A Scientific Windfall for the University?

A prestigious research institute in east Cambridge, and its 110,000-square-foot facility overlooking the Charles River, may soon be merged into the Faculty of Arts and Sciences, according to an October 26 article in Science magazine.

The Rowland Institute for Science, founded in 1980 by Polaroid creator Edwin Land '30, S.D. '57 (see "Reshaping the Science Center," page 68), has a history of Harvard-linked research activity. Several of its past and current senior scientists--including Howard Berg, professor of molecular and cellular biology and professor of physics; McKay professors of applied physics and professors of physics Jene Golovchenko and Lene Hau; and research professor of biology Daniel Branton--have FAS appointments.

The basis for the creation of the institute, according to its website, was Land's vision "of a relatively small yet highly productive interdisciplinary institution" whose culture would be "focused on the group as well as the individual." Rowland appointments have been coveted because researchers have generally not had to engage in the time-consuming, sometimes constraining process of seeking grant money from other sources, freeing investigators to focus solely on their science. With its endowment, which according to Science is between $50 million and $100 million, the institute has funded the work of 18 senior investigators, 15 postdoctoral fellows, 19 technical and administrative staff members, six graduate students in degree programs at area universities, and as many as 10 other scientific visitors and collaborators.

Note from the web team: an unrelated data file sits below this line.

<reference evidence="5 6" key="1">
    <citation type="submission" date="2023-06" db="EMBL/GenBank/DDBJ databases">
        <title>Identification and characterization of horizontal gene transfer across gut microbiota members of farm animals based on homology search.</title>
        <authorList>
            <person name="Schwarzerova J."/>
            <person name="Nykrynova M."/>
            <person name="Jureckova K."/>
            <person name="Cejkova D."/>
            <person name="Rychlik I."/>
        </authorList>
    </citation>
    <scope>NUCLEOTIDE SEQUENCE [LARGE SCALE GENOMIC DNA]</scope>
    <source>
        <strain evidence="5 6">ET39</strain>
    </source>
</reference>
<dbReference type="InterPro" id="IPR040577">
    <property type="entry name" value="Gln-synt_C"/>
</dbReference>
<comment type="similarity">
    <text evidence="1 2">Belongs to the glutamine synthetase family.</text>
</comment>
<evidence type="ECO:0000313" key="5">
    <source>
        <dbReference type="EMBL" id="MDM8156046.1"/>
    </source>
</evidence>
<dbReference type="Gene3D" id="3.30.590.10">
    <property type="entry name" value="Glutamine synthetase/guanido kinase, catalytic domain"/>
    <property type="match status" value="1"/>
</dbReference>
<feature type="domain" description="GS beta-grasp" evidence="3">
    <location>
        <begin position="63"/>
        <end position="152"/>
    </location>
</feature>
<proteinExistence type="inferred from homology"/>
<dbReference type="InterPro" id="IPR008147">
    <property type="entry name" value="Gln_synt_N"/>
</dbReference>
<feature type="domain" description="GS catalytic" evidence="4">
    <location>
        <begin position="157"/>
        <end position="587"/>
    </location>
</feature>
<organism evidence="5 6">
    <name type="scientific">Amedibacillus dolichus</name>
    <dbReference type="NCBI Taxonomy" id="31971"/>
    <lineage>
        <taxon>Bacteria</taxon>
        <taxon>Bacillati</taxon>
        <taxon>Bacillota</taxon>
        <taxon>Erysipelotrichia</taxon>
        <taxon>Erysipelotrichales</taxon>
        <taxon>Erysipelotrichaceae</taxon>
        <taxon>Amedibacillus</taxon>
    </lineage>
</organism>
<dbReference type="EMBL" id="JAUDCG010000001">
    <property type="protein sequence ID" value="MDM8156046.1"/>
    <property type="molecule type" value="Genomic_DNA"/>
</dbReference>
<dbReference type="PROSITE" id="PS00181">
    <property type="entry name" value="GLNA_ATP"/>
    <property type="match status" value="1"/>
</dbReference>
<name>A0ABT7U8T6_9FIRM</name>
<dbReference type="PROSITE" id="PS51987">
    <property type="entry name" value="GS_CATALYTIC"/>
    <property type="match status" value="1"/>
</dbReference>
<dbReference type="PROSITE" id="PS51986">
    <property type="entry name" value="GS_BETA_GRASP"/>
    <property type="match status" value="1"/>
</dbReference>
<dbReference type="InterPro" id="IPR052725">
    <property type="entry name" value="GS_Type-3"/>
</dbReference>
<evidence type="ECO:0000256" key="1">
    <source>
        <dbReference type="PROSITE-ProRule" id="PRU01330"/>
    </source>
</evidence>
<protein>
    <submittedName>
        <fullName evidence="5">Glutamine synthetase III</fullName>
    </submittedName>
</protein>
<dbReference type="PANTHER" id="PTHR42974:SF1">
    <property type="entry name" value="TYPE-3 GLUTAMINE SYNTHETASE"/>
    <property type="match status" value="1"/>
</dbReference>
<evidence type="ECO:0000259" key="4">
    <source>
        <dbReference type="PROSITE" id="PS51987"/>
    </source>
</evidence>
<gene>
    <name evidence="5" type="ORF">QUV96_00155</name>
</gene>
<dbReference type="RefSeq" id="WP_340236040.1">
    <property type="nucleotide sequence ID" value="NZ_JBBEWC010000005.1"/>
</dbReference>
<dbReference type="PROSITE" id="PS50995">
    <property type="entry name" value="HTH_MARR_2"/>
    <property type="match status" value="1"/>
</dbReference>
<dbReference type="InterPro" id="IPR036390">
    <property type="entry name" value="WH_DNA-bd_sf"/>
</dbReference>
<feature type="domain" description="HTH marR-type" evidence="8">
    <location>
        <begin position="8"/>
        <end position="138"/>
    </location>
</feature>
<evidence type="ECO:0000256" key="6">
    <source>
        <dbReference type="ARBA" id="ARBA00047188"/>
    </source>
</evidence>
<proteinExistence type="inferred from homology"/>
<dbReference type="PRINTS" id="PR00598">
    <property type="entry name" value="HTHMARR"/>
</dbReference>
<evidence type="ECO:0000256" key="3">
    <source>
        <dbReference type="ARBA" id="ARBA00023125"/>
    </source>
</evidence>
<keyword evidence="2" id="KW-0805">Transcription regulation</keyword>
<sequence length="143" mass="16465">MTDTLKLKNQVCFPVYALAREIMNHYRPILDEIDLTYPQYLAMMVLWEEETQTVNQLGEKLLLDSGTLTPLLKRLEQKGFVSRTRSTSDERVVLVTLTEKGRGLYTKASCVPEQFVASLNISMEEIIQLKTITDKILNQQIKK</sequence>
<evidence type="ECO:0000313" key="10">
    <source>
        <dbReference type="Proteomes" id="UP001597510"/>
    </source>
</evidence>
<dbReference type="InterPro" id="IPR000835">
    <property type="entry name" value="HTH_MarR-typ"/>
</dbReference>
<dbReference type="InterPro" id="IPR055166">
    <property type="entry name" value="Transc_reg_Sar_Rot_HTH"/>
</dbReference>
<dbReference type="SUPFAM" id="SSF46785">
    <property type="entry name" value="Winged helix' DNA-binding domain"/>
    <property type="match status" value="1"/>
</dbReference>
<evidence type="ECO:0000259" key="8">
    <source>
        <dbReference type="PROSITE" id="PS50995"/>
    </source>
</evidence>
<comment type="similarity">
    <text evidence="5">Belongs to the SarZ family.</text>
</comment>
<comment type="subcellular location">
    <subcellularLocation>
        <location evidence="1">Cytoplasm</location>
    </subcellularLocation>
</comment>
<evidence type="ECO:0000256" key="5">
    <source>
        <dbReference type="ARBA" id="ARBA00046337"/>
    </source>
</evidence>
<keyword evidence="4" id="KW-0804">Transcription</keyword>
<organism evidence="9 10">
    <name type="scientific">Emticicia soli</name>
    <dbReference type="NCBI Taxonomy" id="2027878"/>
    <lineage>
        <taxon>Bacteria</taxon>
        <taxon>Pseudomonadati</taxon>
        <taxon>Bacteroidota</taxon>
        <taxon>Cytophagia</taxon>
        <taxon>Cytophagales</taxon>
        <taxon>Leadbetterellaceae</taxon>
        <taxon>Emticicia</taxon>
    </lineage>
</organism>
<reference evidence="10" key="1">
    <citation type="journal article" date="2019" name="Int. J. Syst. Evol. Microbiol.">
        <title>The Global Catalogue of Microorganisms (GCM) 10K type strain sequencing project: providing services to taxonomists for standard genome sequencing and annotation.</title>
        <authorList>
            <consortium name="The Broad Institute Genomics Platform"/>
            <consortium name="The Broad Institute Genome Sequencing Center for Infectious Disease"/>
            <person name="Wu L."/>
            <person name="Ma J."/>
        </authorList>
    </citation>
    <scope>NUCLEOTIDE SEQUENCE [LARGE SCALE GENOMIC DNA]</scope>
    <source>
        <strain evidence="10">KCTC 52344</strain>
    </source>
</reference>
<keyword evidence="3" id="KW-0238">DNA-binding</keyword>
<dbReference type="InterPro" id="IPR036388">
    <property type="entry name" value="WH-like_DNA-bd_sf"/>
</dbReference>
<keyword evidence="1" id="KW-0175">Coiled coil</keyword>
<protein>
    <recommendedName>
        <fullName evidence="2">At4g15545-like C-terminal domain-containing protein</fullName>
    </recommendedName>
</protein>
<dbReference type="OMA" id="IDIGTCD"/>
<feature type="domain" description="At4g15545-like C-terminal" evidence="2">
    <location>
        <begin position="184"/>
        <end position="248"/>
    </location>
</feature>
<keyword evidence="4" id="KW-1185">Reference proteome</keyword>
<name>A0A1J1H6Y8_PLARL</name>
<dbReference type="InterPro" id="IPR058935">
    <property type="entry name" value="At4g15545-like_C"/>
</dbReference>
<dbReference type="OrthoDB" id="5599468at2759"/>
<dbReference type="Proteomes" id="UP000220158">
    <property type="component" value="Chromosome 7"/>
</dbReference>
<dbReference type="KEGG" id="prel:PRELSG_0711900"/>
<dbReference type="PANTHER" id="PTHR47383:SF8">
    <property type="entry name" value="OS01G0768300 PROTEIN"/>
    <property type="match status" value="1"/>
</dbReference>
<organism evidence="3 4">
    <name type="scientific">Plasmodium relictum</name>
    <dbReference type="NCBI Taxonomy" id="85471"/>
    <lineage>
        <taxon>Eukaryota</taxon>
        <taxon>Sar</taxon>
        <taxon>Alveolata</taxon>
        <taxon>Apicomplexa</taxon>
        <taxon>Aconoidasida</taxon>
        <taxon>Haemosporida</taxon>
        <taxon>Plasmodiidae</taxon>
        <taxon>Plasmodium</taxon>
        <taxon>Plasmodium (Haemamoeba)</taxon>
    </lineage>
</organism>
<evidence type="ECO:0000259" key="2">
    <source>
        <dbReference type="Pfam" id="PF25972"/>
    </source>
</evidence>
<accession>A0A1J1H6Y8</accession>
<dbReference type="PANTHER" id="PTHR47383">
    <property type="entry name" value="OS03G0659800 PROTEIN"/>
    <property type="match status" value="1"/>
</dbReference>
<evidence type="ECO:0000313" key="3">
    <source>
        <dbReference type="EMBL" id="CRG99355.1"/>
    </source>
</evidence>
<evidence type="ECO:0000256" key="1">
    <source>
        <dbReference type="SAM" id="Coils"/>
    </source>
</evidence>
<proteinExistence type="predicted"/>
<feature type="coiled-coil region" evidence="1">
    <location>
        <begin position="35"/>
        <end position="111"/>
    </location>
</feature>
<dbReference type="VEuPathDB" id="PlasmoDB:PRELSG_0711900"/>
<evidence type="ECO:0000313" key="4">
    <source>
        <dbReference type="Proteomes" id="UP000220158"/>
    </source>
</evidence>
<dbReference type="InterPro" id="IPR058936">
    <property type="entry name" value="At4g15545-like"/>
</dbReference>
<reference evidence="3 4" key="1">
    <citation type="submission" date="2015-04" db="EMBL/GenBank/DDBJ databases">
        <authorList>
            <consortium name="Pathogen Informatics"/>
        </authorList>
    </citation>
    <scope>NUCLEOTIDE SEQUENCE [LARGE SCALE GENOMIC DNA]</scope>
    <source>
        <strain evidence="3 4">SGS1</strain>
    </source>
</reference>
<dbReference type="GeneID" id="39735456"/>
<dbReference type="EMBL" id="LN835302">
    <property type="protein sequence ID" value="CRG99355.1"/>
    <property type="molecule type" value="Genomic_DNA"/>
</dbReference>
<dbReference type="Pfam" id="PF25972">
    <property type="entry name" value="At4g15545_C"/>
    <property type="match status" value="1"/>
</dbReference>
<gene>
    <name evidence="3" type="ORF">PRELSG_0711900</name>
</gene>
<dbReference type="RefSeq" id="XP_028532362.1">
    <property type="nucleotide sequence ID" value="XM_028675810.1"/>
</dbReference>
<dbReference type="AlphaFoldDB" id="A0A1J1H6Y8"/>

But the institute's wide-ranging, team-based research in the physical, chemical, and biological sciences and its 20,000-volume library (including 12,000 serial titles), are costly to fund: its annual budget, reportedly $7.5 million, appears greater than its reported endowment can support long-term. The Science article, which says that discussions between members of the Land family and dean of the Faculty of Arts and Sciences Jeremy R. Knowles are ongoing, quotes "sources close to the talks [who] say that members of the Land family--who declined to discuss the issue--have decided the institute is too expensive to maintain." Should the Rowland become part of FAS, the precise nature of its relationship to the University, the status of its current staff members and their interactions with faculty, and how the institute would be funded, remain unclear. Nonetheless, with all the constraints on physi-cal space in Cambridge and the ur- gent need for additional science facilities, rolling the Rowland into Harvard would doubtless be a great boon to the University's scientific research efforts.


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